You don’t need to possess an illegal substance to be charged with a drug crime in Pittsburgh. Even if you are caught using or possessing drug paraphernalia, like a bong or rolling papers, you could face a serious criminal conviction. Drug paraphernalia is one of the most common drug charges in Pennsylvania and should not be taken lightly.
At Worgul, Sarna & Ness, LLC, our Pittsburgh drug defense lawyers have in-depth knowledge of the Commonwealth’s paraphernalia laws and how they are realistically applied. If you’ve been charged with possessing drug paraphernalia, contact us at (412) 504-7978 or online to schedule a no-cost case assessment.
What Are Pennsylvania’s Drug Paraphernalia Laws?
The Pennsylvania drug paraphernalia laws are fairly broad, with three sections addressing what is illegal:
- It is a violation to use or possess items intended for planting, producing, harvesting, compounding, ingesting, inhaling, storing, packaging, concealing, or otherwise introducing a controlled substance into the human body.
- It is a violation to deliver, possess with the intent to deliver, or manufacture with the intent to deliver drug paraphernalia if you should reasonably know the item will be used for the purposes listed in 1.
- It is a violation to place an ad in any written or electronic media that promotes the sale of objects designed as drug paraphernalia. This includes emails, social media posts, newspapers, magazines, and any other online channels.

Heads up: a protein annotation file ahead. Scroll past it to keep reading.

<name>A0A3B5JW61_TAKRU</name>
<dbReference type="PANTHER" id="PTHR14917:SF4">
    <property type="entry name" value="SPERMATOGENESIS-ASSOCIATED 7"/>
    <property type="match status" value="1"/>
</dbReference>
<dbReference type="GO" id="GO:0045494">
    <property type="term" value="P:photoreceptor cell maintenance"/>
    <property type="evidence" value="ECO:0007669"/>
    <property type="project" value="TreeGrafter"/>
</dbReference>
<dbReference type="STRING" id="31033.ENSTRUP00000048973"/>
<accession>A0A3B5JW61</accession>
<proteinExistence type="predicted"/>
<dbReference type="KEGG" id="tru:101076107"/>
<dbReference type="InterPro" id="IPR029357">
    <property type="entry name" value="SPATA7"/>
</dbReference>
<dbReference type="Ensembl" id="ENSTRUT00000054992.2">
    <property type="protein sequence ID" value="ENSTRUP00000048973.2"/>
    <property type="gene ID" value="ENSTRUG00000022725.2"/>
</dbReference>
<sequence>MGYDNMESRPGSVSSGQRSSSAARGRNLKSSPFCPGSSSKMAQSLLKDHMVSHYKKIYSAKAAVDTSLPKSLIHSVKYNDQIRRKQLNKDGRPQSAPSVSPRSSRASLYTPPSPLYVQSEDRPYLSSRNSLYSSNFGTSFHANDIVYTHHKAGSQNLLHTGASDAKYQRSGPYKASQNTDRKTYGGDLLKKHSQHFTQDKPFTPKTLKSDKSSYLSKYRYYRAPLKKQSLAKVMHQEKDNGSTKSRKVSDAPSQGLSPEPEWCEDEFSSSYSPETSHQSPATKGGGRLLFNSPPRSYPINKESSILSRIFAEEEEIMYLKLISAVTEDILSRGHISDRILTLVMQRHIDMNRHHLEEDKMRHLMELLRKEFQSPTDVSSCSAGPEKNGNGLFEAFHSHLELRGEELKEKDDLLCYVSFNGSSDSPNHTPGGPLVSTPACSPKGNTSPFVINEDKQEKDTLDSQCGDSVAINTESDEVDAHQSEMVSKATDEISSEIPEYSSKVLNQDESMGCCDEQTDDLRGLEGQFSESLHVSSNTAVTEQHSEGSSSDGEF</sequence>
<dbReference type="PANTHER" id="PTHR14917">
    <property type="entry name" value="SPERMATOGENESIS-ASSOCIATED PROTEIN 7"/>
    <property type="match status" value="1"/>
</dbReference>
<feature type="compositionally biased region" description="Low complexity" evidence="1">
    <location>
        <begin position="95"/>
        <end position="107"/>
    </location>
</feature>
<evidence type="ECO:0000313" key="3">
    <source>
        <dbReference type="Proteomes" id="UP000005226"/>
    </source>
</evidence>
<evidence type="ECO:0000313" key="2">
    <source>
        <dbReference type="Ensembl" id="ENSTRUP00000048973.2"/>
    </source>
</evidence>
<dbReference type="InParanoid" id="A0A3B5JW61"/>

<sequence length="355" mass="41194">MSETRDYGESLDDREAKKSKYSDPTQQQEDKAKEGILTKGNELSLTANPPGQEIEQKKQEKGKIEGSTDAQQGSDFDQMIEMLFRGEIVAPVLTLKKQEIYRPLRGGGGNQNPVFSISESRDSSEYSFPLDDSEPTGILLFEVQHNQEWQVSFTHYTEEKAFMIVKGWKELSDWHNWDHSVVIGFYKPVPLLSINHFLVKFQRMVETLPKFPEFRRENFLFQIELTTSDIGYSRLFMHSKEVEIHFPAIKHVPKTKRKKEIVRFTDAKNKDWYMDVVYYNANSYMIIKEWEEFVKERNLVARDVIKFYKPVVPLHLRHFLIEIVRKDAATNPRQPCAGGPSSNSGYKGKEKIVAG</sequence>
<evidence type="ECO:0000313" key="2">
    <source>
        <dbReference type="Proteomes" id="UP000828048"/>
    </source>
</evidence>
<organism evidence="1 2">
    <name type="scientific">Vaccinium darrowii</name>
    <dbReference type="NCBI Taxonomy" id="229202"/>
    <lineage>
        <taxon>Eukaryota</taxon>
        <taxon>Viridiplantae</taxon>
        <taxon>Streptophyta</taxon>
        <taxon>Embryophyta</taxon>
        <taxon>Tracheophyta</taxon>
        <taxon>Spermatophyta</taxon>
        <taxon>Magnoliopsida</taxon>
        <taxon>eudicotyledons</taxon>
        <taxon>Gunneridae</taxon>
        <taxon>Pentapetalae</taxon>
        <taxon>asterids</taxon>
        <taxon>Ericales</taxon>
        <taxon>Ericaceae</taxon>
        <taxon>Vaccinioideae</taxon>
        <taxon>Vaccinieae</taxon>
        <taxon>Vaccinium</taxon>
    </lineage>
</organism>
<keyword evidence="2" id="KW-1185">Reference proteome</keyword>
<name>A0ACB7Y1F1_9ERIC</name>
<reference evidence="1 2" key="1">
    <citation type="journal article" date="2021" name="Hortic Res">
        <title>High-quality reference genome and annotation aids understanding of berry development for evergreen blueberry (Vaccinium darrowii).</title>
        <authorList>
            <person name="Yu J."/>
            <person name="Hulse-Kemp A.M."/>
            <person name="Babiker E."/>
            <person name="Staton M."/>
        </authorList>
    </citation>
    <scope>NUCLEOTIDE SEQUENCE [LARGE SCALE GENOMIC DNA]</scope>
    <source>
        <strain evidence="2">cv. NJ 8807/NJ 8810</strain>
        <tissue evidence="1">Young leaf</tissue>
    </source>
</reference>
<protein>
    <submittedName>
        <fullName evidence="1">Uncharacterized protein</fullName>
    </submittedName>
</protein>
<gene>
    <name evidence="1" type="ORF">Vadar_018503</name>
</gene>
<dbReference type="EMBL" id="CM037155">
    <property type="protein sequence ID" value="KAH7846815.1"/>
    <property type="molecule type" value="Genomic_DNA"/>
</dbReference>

Examples of Drug Paraphernalia
Though the statute defines the types of activities that could lead to an arrest for drug paraphernalia, it doesn’t provide a list of items that allow police to charge you with a drug crime. Plus, the language is so general that many of your legal personal belongings only become illegal when devoted to certain unlawful purposes.
Examples of drug paraphernalia may include:
- Bongs, pipes, rolling papers, “roach” clips, and screens for filtering smoke;
- Scales and devices for measuring drugs;
- Blenders, spoons, and mixing tools;
- Vials, plastic baggies, and other containers used to store or conceal controlled substances;
- Hypodermic needles for drug injection;
- Razors and cutting utensils for dividing controlled substances;
- Grow lights for cultivating drugs.
This list is in no way exhaustive. There are many unusual, creative, and innovative devices that people may use to engage in activities that are prohibited by Pennsylvania’s drug paraphernalia laws. Even a soda can or piece of fruit can be modified to enable the user to inhale smoke from it. Therefore, while the item itself is key to constituting drug paraphernalia charges, so is the intended use.
How Can I Get Arrested For Possession Of Drug Paraphernalia?
The statute covers many scenarios where drug paraphernalia is illegal when linked to prohibited activities such as the use, possession, producing, or trafficking of controlled substances. However, it’s not necessary for the item to already be used. For instance:
- You can be charged with possession of drug paraphernalia if police find a pipe containing marijuana resin on your person. Though it’s a small amount, any weight of resin that registers will demonstrate that the item had been used for inhalation.
- You can also be arrested if you have a clean, never-used pipe, along with a plastic baggie containing marijuana. The bag is circumstantial evidence that you intended to use the pipe to smoke it. However, if you have a clean pipe and a bag of loose tobacco, it’s not likely that you’ll be arrested.
In both examples, you should note that being charged with possession of drug paraphernalia often leads to additional charges. The bag of marijuana obviously violates state controlled substances laws, but so does the resin in the pipe.